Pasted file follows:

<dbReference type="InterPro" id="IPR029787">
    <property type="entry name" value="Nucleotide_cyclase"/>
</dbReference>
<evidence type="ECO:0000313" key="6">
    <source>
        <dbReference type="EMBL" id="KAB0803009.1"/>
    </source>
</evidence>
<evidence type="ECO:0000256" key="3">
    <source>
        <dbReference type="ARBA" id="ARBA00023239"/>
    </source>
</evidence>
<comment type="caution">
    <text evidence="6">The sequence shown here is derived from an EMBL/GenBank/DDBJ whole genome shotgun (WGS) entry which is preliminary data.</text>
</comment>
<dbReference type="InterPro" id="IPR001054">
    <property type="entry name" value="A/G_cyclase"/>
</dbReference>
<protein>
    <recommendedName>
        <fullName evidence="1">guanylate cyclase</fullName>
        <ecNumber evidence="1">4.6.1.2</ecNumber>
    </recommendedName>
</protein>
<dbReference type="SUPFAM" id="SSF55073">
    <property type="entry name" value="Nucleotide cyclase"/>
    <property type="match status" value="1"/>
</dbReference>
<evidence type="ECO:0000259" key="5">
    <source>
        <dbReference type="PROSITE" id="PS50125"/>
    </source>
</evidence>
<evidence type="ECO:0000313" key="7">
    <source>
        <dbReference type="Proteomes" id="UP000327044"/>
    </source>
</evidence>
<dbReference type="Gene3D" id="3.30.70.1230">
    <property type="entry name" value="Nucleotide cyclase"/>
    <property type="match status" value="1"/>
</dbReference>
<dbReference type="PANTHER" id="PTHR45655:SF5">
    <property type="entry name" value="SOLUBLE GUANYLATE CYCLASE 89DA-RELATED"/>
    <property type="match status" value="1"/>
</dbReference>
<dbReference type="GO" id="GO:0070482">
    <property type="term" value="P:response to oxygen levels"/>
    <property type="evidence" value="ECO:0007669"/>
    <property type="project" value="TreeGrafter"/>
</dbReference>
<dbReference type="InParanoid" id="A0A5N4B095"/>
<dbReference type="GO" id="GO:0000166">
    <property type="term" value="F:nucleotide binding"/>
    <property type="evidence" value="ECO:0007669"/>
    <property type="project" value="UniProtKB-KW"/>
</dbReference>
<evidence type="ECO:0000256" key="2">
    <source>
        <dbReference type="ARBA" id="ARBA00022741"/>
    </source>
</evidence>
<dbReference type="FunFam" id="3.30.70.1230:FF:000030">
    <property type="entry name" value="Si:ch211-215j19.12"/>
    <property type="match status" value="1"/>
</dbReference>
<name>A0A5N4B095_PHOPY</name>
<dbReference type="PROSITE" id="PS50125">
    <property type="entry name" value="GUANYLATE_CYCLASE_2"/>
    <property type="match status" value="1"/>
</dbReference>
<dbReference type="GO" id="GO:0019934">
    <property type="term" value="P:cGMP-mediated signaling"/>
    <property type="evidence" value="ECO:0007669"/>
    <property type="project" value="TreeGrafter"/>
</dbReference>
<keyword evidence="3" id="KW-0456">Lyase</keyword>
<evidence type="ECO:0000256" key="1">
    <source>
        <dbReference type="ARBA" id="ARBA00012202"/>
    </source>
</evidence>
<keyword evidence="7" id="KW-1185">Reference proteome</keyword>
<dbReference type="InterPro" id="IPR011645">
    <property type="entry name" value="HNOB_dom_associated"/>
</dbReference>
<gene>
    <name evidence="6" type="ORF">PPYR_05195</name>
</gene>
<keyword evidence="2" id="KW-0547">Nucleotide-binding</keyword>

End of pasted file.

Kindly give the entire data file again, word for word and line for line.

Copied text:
<dbReference type="InterPro" id="IPR029787">
    <property type="entry name" value="Nucleotide_cyclase"/>
</dbReference>
<evidence type="ECO:0000313" key="6">
    <source>
        <dbReference type="EMBL" id="KAB0803009.1"/>
    </source>
</evidence>
<evidence type="ECO:0000256" key="3">
    <source>
        <dbReference type="ARBA" id="ARBA00023239"/>
    </source>
</evidence>
<comment type="caution">
    <text evidence="6">The sequence shown here is derived from an EMBL/GenBank/DDBJ whole genome shotgun (WGS) entry which is preliminary data.</text>
</comment>
<dbReference type="InterPro" id="IPR001054">
    <property type="entry name" value="A/G_cyclase"/>
</dbReference>
<protein>
    <recommendedName>
        <fullName evidence="1">guanylate cyclase</fullName>
        <ecNumber evidence="1">4.6.1.2</ecNumber>
    </recommendedName>
</protein>
<dbReference type="SUPFAM" id="SSF55073">
    <property type="entry name" value="Nucleotide cyclase"/>
    <property type="match status" value="1"/>
</dbReference>
<evidence type="ECO:0000259" key="5">
    <source>
        <dbReference type="PROSITE" id="PS50125"/>
    </source>
</evidence>
<evidence type="ECO:0000313" key="7">
    <source>
        <dbReference type="Proteomes" id="UP000327044"/>
    </source>
</evidence>
<dbReference type="Gene3D" id="3.30.70.1230">
    <property type="entry name" value="Nucleotide cyclase"/>
    <property type="match status" value="1"/>
</dbReference>
<dbReference type="PANTHER" id="PTHR45655:SF5">
    <property type="entry name" value="SOLUBLE GUANYLATE CYCLASE 89DA-RELATED"/>
    <property type="match status" value="1"/>
</dbReference>
<dbReference type="GO" id="GO:0070482">
    <property type="term" value="P:response to oxygen levels"/>
    <property type="evidence" value="ECO:0007669"/>
    <property type="project" value="TreeGrafter"/>
</dbReference>
<dbReference type="InParanoid" id="A0A5N4B095"/>
<dbReference type="GO" id="GO:0000166">
    <property type="term" value="F:nucleotide binding"/>
    <property type="evidence" value="ECO:0007669"/>
    <property type="project" value="UniProtKB-KW"/>
</dbReference>
<evidence type="ECO:0000256" key="2">
    <source>
        <dbReference type="ARBA" id="ARBA00022741"/>
    </source>
</evidence>
<dbReference type="FunFam" id="3.30.70.1230:FF:000030">
    <property type="entry name" value="Si:ch211-215j19.12"/>
    <property type="match status" value="1"/>
</dbReference>
<name>A0A5N4B095_PHOPY</name>
<dbReference type="PROSITE" id="PS50125">
    <property type="entry name" value="GUANYLATE_CYCLASE_2"/>
    <property type="match status" value="1"/>
</dbReference>
<dbReference type="GO" id="GO:0019934">
    <property type="term" value="P:cGMP-mediated signaling"/>
    <property type="evidence" value="ECO:0007669"/>
    <property type="project" value="TreeGrafter"/>
</dbReference>
<keyword evidence="3" id="KW-0456">Lyase</keyword>
<evidence type="ECO:0000256" key="1">
    <source>
        <dbReference type="ARBA" id="ARBA00012202"/>
    </source>
</evidence>
<keyword evidence="7" id="KW-1185">Reference proteome</keyword>
<dbReference type="InterPro" id="IPR011645">
    <property type="entry name" value="HNOB_dom_associated"/>
</dbReference>
<gene>
    <name evidence="6" type="ORF">PPYR_05195</name>
</gene>
<keyword evidence="2" id="KW-0547">Nucleotide-binding</keyword>